A Strange Habit of Mind by Andrew Klavan has loads of grief for the characters, and a bounty of suspense and thrills for the reader.
I’ve been aware of Andrew Klavan for quite a while, but not in the context of Andrew Klavan the author. I only recently discovered that he is a writer of crime and suspense novels nominated for the Edgar Award five times and winning twice. I regard Klavan as a brilliant thinker and every time I listen to him speak, I literally come away feeling smarter from having had the experience. When offered the opportunity to read and review A Strange Habit of Mind, I jumped on it and candidly approached the book with high expectations. I wasn’t disappointed.
A superb novel filled with fascinating, multi-dimensional characters and a spellbinding original storytelling.
English professor and ex-spy Cameron Winter confronts a Big Tech billionaire to solve the suspicious suicide of a former student
The world of Big Tech is full of eccentric characters, but shamanic billionaire Gerald Byrne may be the strangest of the bunch. The founder of Byrner, a global social media platform, Byrne is known for speaking with vague profundity and for dabbling in esoteric spiritual practices; he wears his hair in a long black ponytail to reveal a large flower tattooed on his neck; he’s universally admired as a visionary, a philanthropist, and a devoted husband and father. And every person who gets in the way of his good work seems to die.
When a former student commits suicide, English professor and ex-spy Cameron Winter takes it upon himself to understand why. The young man was expelled from the university in an unfortunate episode that left Winter sympathetic to his plight; after a prolonged silence, he reached out to his teacher with two words just before taking the fatal plunge from the roof of his San Francisco apartment: “Help me.”
Winter has what he calls “a strange habit of mind”—the ability to imagine himself into a crime scene, to reconstruct it mentally and play through various possible causes and outcomes to understand exactly what took place. When he applies this exercise to Adam Kemp’s desperate final moments, he discovers a troubling inconsistency. And when he learns that Kemp was in a tumultuous relationship with Gerald Byrne’s niece, he begins to suspect that the suicide was the result of a carefully-engineered plot, put in motion by the powerful businessman.
Featuring the tough-but-learned protagonist from 2021’s When Christmas Comes, A Strange Habit of Mind is a thrilling mystery set in the cutthroat world of tech money and tech influence, where unchecked fortunes produce unstoppable power for a lawless few.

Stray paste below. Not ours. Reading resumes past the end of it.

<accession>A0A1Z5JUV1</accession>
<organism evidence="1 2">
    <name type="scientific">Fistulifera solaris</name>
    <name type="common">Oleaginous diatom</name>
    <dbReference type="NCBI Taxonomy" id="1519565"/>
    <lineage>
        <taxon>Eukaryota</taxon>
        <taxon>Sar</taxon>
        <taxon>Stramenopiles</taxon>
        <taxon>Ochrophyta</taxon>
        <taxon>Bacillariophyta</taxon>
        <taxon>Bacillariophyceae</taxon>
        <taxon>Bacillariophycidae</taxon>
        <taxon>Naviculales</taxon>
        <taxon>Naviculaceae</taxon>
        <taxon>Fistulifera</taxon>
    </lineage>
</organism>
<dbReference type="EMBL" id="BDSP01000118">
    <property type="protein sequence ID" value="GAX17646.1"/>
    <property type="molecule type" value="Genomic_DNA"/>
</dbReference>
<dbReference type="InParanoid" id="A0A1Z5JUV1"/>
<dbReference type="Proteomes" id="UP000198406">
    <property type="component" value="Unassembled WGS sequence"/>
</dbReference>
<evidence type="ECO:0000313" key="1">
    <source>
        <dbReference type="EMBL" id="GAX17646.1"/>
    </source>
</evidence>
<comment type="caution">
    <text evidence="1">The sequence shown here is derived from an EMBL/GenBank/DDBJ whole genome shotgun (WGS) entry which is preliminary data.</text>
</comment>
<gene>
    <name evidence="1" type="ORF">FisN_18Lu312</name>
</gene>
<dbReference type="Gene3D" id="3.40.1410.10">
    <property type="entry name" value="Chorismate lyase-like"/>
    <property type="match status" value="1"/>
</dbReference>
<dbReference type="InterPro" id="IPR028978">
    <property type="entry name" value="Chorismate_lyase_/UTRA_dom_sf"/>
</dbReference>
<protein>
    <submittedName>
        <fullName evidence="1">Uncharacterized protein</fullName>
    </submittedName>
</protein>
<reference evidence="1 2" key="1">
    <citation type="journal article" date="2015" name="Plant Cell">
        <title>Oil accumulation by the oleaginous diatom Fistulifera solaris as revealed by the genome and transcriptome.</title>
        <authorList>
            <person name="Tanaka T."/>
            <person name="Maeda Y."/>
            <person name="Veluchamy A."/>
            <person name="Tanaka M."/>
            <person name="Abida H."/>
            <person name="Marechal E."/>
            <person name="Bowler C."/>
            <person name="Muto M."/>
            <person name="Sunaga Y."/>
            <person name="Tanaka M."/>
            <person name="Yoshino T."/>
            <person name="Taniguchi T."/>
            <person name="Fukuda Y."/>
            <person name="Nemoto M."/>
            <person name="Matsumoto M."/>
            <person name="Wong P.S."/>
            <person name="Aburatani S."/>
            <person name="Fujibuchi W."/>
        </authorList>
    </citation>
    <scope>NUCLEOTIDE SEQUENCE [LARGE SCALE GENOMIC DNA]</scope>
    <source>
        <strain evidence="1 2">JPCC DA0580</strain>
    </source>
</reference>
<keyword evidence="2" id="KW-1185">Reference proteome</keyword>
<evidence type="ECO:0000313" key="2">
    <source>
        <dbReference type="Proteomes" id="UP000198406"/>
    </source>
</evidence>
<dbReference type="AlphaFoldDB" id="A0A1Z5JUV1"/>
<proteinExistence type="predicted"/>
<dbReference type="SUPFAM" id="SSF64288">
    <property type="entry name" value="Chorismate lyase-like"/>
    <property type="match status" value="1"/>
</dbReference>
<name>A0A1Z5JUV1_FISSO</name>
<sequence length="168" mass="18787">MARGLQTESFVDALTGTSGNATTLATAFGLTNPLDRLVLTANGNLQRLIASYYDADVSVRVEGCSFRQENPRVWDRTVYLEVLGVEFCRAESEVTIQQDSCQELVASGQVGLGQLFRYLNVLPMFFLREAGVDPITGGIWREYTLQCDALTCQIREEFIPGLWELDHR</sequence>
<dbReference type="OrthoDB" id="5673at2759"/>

Two time Edgar Award winner Andrew Klavan’s intense sequel to When Christmas Comes (2021) finds Cameron Winter, once a spy with a secret government agency called the Division, now a literature professor at a Midwestern university. Winter receives a two word text from a former student, Adam Kemp: “Help me.” He tries to call Kemp multiple times, but gets no answer. Later he learns his former student who Winter defended against a date rape charge committed suicide by stepping off the roof of his San Francisco apartment building only minutes after texting the plea for help. Troubled by why Kemp hadn’t waited for a reply before choosing suicide, Winter flies to San Francisco to find out more. After speaking with the police detective who investigated Kemp’s death, Winter accepts the official verdict that it was suicide, but some other details the detective provides prompts Winter to dig deeper. Subsequently, he suspects the brother-in-law of Kemp’s girlfriend, an eccentric billionaire tech oligarch, engineered Kemp’s death. Winter has “a strange habit of mind.” He sometimes slips into a meditative state without warning that allows him to see clearly motives and actions that had had puzzled him previously. He has used this quirk more than once to solve problems, avert catastrophes, and even solve crimes. Thinking about the circumstances of Kemp’s death rouses the mental oddity and Winter soon knows for certain that the billionaire, Gerry Byrne, had set in motion the circumstances that provoked Kemp’s suicide. The deeper Winter digs into Byrne, the more examples he finds of individuals the billionaire has destroyed and even murdered who had opposed Byrne’s efforts to mold the world in his personal image. Since Winter’s history as a spy for a secret government intelligence agency molded him into someone who believes evil must be stopped and injustices addressed, it sets up an inevitable showdown. Winter’s special “gift” and his modus operandi sets him apart from the Jason Bourne and Jack Ryan types of thriller and suspense yore, making him so distinctive and multi-dimensional that he is instantly an unforgettable character. Klavan makes this guilt-ridden former intelligence operative turned academic imminently plausible. My verdict, get it if you’re passionate about reading riveting and suspenseful thrillers you can’t put down. I read this one in one sitting.